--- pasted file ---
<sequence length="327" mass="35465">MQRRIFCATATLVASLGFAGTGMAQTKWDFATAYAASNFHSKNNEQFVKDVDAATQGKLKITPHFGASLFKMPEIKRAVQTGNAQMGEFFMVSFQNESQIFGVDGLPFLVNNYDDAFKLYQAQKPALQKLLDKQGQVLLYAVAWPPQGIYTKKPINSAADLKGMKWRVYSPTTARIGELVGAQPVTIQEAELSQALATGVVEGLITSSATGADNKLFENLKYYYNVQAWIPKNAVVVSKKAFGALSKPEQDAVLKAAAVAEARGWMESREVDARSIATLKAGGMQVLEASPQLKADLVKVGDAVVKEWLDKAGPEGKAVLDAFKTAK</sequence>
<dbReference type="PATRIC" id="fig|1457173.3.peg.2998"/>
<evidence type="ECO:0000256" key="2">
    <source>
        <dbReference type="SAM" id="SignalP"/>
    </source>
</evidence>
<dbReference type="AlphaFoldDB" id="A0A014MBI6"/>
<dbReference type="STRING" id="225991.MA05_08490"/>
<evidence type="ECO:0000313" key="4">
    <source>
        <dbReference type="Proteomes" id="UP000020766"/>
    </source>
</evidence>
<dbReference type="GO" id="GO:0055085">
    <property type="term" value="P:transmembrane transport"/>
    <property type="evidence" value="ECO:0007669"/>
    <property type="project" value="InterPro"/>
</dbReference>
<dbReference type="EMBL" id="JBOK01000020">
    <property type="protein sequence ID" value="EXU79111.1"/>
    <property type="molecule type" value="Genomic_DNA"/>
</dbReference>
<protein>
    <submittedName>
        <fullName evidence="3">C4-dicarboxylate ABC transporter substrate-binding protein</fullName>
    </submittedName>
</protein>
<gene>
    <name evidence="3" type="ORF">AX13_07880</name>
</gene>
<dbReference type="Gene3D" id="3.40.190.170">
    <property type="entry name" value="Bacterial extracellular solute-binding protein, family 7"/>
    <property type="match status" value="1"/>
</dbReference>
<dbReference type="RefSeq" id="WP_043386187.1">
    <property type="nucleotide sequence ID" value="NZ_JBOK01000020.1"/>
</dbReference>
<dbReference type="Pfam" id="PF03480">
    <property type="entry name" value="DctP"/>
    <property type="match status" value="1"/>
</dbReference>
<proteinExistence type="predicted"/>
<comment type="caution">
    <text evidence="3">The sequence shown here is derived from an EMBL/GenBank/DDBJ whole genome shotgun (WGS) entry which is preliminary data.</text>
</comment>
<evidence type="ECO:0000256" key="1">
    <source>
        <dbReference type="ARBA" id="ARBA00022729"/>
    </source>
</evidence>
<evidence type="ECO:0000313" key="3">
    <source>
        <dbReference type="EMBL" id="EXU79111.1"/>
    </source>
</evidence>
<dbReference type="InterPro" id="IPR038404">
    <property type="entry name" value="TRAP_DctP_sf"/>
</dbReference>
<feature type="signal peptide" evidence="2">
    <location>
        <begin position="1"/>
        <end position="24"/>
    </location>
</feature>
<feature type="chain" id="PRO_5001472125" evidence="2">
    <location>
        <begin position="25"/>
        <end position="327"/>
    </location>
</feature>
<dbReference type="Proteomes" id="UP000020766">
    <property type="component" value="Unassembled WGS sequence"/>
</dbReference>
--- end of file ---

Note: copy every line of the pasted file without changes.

<sequence length="327" mass="35465">MQRRIFCATATLVASLGFAGTGMAQTKWDFATAYAASNFHSKNNEQFVKDVDAATQGKLKITPHFGASLFKMPEIKRAVQTGNAQMGEFFMVSFQNESQIFGVDGLPFLVNNYDDAFKLYQAQKPALQKLLDKQGQVLLYAVAWPPQGIYTKKPINSAADLKGMKWRVYSPTTARIGELVGAQPVTIQEAELSQALATGVVEGLITSSATGADNKLFENLKYYYNVQAWIPKNAVVVSKKAFGALSKPEQDAVLKAAAVAEARGWMESREVDARSIATLKAGGMQVLEASPQLKADLVKVGDAVVKEWLDKAGPEGKAVLDAFKTAK</sequence>
<dbReference type="PATRIC" id="fig|1457173.3.peg.2998"/>
<evidence type="ECO:0000256" key="2">
    <source>
        <dbReference type="SAM" id="SignalP"/>
    </source>
</evidence>
<dbReference type="AlphaFoldDB" id="A0A014MBI6"/>
<dbReference type="STRING" id="225991.MA05_08490"/>
<evidence type="ECO:0000313" key="4">
    <source>
        <dbReference type="Proteomes" id="UP000020766"/>
    </source>
</evidence>
<dbReference type="GO" id="GO:0055085">
    <property type="term" value="P:transmembrane transport"/>
    <property type="evidence" value="ECO:0007669"/>
    <property type="project" value="InterPro"/>
</dbReference>
<dbReference type="EMBL" id="JBOK01000020">
    <property type="protein sequence ID" value="EXU79111.1"/>
    <property type="molecule type" value="Genomic_DNA"/>
</dbReference>
<protein>
    <submittedName>
        <fullName evidence="3">C4-dicarboxylate ABC transporter substrate-binding protein</fullName>
    </submittedName>
</protein>
<gene>
    <name evidence="3" type="ORF">AX13_07880</name>
</gene>
<dbReference type="Gene3D" id="3.40.190.170">
    <property type="entry name" value="Bacterial extracellular solute-binding protein, family 7"/>
    <property type="match status" value="1"/>
</dbReference>
<dbReference type="RefSeq" id="WP_043386187.1">
    <property type="nucleotide sequence ID" value="NZ_JBOK01000020.1"/>
</dbReference>
<dbReference type="Pfam" id="PF03480">
    <property type="entry name" value="DctP"/>
    <property type="match status" value="1"/>
</dbReference>
<proteinExistence type="predicted"/>
<comment type="caution">
    <text evidence="3">The sequence shown here is derived from an EMBL/GenBank/DDBJ whole genome shotgun (WGS) entry which is preliminary data.</text>
</comment>
<evidence type="ECO:0000256" key="1">
    <source>
        <dbReference type="ARBA" id="ARBA00022729"/>
    </source>
</evidence>
<evidence type="ECO:0000313" key="3">
    <source>
        <dbReference type="EMBL" id="EXU79111.1"/>
    </source>
</evidence>
<dbReference type="InterPro" id="IPR038404">
    <property type="entry name" value="TRAP_DctP_sf"/>
</dbReference>
<feature type="signal peptide" evidence="2">
    <location>
        <begin position="1"/>
        <end position="24"/>
    </location>
</feature>
<feature type="chain" id="PRO_5001472125" evidence="2">
    <location>
        <begin position="25"/>
        <end position="327"/>
    </location>
</feature>
<dbReference type="Proteomes" id="UP000020766">
    <property type="component" value="Unassembled WGS sequence"/>
</dbReference>